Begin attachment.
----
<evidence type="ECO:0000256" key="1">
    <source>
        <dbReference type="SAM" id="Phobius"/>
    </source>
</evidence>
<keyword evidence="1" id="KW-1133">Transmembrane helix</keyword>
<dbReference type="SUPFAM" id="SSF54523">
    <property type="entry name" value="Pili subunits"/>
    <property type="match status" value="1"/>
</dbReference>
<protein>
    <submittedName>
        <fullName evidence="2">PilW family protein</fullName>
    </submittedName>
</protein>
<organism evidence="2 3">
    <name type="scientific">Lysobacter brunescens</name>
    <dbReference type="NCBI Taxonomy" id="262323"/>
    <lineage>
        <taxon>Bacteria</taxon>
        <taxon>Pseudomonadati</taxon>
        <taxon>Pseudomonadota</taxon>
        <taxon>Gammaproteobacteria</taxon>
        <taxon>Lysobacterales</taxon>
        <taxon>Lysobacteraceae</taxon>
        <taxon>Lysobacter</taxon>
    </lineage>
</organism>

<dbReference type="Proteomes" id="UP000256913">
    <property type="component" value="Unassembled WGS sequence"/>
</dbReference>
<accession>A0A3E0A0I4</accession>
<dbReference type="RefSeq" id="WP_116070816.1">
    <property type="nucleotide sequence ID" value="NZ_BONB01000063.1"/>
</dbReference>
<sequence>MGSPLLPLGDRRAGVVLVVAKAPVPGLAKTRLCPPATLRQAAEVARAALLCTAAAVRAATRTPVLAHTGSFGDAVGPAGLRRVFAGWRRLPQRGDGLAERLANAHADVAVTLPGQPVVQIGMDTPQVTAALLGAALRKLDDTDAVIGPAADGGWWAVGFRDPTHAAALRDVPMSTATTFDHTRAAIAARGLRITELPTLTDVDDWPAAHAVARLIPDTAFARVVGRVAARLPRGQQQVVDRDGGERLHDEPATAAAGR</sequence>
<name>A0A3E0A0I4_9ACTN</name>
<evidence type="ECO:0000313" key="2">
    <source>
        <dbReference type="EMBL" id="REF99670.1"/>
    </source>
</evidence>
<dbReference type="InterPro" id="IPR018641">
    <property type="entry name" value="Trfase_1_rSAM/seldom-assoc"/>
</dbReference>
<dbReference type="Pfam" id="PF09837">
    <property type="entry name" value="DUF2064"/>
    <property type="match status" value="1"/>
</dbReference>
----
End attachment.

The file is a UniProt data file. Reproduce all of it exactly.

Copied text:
<evidence type="ECO:0000256" key="1">
    <source>
        <dbReference type="SAM" id="Phobius"/>
    </source>
</evidence>
<keyword evidence="1" id="KW-1133">Transmembrane helix</keyword>
<dbReference type="SUPFAM" id="SSF54523">
    <property type="entry name" value="Pili subunits"/>
    <property type="match status" value="1"/>
</dbReference>
<protein>
    <submittedName>
        <fullName evidence="2">PilW family protein</fullName>
    </submittedName>
</protein>
<organism evidence="2 3">
    <name type="scientific">Lysobacter brunescens</name>
    <dbReference type="NCBI Taxonomy" id="262323"/>
    <lineage>
        <taxon>Bacteria</taxon>
        <taxon>Pseudomonadati</taxon>
        <taxon>Pseudomonadota</taxon>
        <taxon>Gammaproteobacteria</taxon>
        <taxon>Lysobacterales</taxon>
        <taxon>Lysobacteraceae</taxon>
        <taxon>Lysobacter</taxon>
    </lineage>
</organism>

<dbReference type="Proteomes" id="UP000256913">
    <property type="component" value="Unassembled WGS sequence"/>
</dbReference>
<accession>A0A3E0A0I4</accession>
<dbReference type="RefSeq" id="WP_116070816.1">
    <property type="nucleotide sequence ID" value="NZ_BONB01000063.1"/>
</dbReference>
<sequence>MGSPLLPLGDRRAGVVLVVAKAPVPGLAKTRLCPPATLRQAAEVARAALLCTAAAVRAATRTPVLAHTGSFGDAVGPAGLRRVFAGWRRLPQRGDGLAERLANAHADVAVTLPGQPVVQIGMDTPQVTAALLGAALRKLDDTDAVIGPAADGGWWAVGFRDPTHAAALRDVPMSTATTFDHTRAAIAARGLRITELPTLTDVDDWPAAHAVARLIPDTAFARVVGRVAARLPRGQQQVVDRDGGERLHDEPATAAAGR</sequence>
<name>A0A3E0A0I4_9ACTN</name>
<evidence type="ECO:0000313" key="2">
    <source>
        <dbReference type="EMBL" id="REF99670.1"/>
    </source>
</evidence>
<dbReference type="InterPro" id="IPR018641">
    <property type="entry name" value="Trfase_1_rSAM/seldom-assoc"/>
</dbReference>
<dbReference type="Pfam" id="PF09837">
    <property type="entry name" value="DUF2064"/>
    <property type="match status" value="1"/>
</dbReference>